Manchester City – The mid-week draw with Newcastle was about as lackluster as performances get. Yes, the Magpies are scratching and clawing to stave off relegation but that’s no excuse for a team with as much talent as City have to not come away with three points. The romp over Stoke City is more what’s to be expected. It would be nice to lock this spot down for City but as often as Arsenal try to throw it away, City keep right on trying to give it back.
Manchester United – The Red Devils did what they needed to do against Crystal Palace in mid-week and then added to the good feelings with progression to the FA Cup final. Anthony Martial’s late winner against Everton may well have simultaneously decided the fates of four managers. Louis Van Gaal looks more and more likely to keep his job which would mean Jose Mourinho wouldn’t be ascending to the throne at Manchester United. Roberto Martinez almost certainly has to be out at Everton with no FA Cup trophy to help him justify one more season. Presumably the fourth person on this list would be the candidate to ultimately replace Martinez. That’s a lot to pin on one goal but it isn’t unreasonable. Just one Everton-related thought to throw out there, would Quique Sanchez Flores be a bad name to throw out there as a Martinez replacement if Watford let him go?
Arsenal – It’s all very curious at Arsenal right now. Rumors are leaking out about players being baffled by Arsene Wenger’s decision-making at key points. None can be deemed odder than the decision to start a decidedly out of form Olivier Giroud over an in form Danny Welbeck for a match that Arsenal really needed to win as they attempt to cling on to a Champions League spot. I like Giroud as a player more than most and, in general, would be in favor of any attempt to get his season kick-started after it seems to have fallen into a hideously bad rut. That said, playing away to a relegation-threatened team with a recent history of cranking out results at the end of the season to survive by the skin of their teeth is not the time to bring on a player who is struggling in front of goal. This isn’t to put the draw entirely on Giroud but it was certainly an odd decision.
So to the inclusion of Aaron Ramsey who has regressed significantly from his peak form of the first half of two seasons ago. Ramsey seems to have reached the conclusion that the way to recapture that form is to try as many extremely difficult passes, flicks, shots and moves as possible rather than just doing the basics right and letting the more difficult happen in the flow of the game.
Maybe Arsene Wenger can’t bring himself to retire and his late-season decisions are just a passive-aggressive way to get the Board at Arsenal to make the decision to leave for him. Hard to imagine what else might be going on there.
The Relegation Battle (Ranked from most likely to be relegated to least)
Aston Villa – Maybe Villa could stage some sort of contest or raffle to benefit a worthy charity that would see contest winners get to run out for an actual Premier League match. It couldn’t be THAT much worse than what’s actually happening, could it? At least some money would go to a good cause rather than what I’m sure is a fairly obscene profit that will accrue to Mr. Lerner despite the club being relegated. Surely they didn’t spend enough in transfers or wages to be both horrible on the pitch and unprofitable.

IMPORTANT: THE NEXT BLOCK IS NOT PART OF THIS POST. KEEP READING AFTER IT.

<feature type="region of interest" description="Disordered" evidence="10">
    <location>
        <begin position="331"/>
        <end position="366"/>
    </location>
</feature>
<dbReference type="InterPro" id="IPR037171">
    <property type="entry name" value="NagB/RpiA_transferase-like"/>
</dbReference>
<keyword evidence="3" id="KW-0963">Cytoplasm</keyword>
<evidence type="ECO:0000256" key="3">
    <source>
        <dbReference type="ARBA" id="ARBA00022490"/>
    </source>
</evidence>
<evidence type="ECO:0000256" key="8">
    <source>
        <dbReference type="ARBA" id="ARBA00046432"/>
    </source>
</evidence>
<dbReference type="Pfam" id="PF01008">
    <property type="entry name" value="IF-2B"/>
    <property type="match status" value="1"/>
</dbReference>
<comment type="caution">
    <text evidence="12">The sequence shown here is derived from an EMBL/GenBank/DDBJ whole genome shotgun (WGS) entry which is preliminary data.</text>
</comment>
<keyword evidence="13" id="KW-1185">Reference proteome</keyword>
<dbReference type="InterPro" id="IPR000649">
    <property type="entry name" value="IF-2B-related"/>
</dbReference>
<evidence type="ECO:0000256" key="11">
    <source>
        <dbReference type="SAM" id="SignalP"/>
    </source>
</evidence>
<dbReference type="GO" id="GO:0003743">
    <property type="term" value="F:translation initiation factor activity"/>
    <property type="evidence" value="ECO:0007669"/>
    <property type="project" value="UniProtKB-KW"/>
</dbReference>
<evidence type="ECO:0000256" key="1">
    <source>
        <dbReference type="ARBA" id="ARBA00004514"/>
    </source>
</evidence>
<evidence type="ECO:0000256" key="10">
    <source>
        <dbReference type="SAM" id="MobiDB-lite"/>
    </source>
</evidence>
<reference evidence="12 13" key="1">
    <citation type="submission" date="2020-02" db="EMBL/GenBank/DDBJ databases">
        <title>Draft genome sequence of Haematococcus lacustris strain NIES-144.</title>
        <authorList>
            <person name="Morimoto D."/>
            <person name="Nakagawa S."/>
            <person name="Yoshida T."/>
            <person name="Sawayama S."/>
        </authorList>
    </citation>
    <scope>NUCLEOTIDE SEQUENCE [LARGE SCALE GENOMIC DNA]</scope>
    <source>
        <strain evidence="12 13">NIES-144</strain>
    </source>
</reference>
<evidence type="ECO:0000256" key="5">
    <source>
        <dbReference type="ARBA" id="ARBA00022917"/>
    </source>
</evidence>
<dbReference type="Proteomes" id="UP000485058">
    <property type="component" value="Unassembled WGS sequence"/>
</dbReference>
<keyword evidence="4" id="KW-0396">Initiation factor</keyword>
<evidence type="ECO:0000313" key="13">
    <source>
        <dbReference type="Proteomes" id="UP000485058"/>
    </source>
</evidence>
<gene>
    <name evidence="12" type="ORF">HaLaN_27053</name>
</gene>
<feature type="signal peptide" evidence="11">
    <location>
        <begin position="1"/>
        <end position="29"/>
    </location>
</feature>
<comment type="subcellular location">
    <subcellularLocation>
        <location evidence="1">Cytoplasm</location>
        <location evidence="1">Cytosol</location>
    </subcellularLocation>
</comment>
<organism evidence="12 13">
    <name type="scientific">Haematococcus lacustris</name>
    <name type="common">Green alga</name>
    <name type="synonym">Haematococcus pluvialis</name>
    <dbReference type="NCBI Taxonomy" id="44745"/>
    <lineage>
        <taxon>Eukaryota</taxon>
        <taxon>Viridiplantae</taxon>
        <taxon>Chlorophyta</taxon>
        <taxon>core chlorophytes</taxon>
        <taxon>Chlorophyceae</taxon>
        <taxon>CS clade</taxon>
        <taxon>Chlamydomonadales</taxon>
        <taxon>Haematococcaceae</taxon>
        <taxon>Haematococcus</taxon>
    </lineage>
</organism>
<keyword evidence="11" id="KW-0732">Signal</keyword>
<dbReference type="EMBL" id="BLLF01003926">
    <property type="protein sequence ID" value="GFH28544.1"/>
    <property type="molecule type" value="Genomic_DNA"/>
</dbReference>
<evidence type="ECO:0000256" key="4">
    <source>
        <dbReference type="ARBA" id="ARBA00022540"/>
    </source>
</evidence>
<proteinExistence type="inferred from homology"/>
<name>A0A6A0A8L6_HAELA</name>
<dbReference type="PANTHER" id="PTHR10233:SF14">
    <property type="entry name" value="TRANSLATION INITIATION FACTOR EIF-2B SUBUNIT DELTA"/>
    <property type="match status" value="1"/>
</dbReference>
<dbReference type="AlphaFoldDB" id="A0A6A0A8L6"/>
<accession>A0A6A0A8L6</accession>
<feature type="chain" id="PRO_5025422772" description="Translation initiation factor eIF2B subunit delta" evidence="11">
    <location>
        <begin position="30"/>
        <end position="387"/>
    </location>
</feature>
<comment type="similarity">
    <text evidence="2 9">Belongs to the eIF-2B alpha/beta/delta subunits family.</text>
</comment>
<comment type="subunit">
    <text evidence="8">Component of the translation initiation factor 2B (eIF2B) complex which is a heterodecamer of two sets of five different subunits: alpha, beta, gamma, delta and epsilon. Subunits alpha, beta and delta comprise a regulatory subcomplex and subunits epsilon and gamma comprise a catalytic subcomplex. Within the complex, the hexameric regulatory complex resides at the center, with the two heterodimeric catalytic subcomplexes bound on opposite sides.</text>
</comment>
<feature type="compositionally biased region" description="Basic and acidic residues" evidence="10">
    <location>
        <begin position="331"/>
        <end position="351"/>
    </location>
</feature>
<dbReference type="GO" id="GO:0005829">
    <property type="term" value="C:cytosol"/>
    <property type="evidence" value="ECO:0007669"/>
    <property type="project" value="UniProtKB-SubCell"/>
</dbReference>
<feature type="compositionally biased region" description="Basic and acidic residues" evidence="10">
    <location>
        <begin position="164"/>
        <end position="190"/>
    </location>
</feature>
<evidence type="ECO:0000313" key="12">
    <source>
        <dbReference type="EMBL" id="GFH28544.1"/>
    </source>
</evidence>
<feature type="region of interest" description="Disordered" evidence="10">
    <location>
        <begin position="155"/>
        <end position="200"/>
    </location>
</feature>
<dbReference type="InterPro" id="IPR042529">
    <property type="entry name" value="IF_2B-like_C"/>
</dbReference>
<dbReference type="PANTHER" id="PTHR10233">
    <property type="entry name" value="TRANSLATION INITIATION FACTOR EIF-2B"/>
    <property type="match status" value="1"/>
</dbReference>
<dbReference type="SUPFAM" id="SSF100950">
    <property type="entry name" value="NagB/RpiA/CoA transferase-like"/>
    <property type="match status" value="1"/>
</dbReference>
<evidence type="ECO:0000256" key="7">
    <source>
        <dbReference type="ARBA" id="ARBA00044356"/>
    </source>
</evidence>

Newcastle United – Still a point behind both Norwich and Sunderland with both clubs having a match in hand on the Magpies but draws against Manchester City and Liverpool during the last week at least put them within one good result of safety assuming that their rivals can’t match or beat that result in their extra match. If the illusive concept of “confidence” or “momentum” can be given any meaningful value then solid results against good teams will help push Rafa’s men forward. The latter stages of the match against Liverpool was a bit odd though. With an additional substitution remaining the Magpies didn’t pull out all the stops and go for the win despite the fact that they had the advantage for much of the second half and certainly after Jack Colback’s equalizer in the 66th minute. The next two matches against Palace and at Villa will pretty much decide Newcastle’s season and you could easily see a scenario where it is they, and not Sunderland, who stage the late revival with Palace focused on the FA Cup Final and Villa focused on vacation.
Norwich City – Sitting on the sidelines and watching as their survival rivals chip away at what had been a slender lead in the race for survival has to be frustrating. Newcastle have picked up two crucial points and Sunderland one, all against far “bigger” opposition, since the Canaries last laced up their boots. They get their shot at fading Arsenal at the Emirates on Saturday and will have to equal or better Sunderland’s result from Sunday to stay in this race. It could be said that the Canaries started Arsenal down the spiral of poor results
Sunderland – The hardest of their remaining matches has now come and gone and the Black Cats came away with a solid point. The Black Cats are now in the, ahem, catbird seat sitting outside the relegation zone and with a match in hand over Newcastle and the same number as the Canaries. They will be looking enviously at the Magpies’ matches with Palace and Villa though, and will be hoping that Watford have entirely checked out now that they’re out of the FA Cup race.
What’s Next? We’re back to a week where everyone has one, and only one, match for the first time in a few weeks. The weekend starts with Newcastle hosting Crystal Palace at the same time as Sunderland visit Stoke in the relegation battle. After we know those results Norwich will travel to Arsenal in their attempt to either keep pace or jump ahead as the Gunners try to keep their nerve in the race for a Champions League spot. Sunday brings us the big one at Old Trafford as Leicester City look to simultaneously keep United out of the Champions League places and push themselves that much closer to the title. Following that, Manchester City travel to the south coast looking for their own win to keep them in third. The week ends with Spurs’ third straight Monday match as they travel to Stamford Bridge. If Eden Hazard is really alive again, this could be at least something of an interesting match as the Blues look to play spoiler and ensure that they, and not Spurs, are the biggest name in the Premier League in London.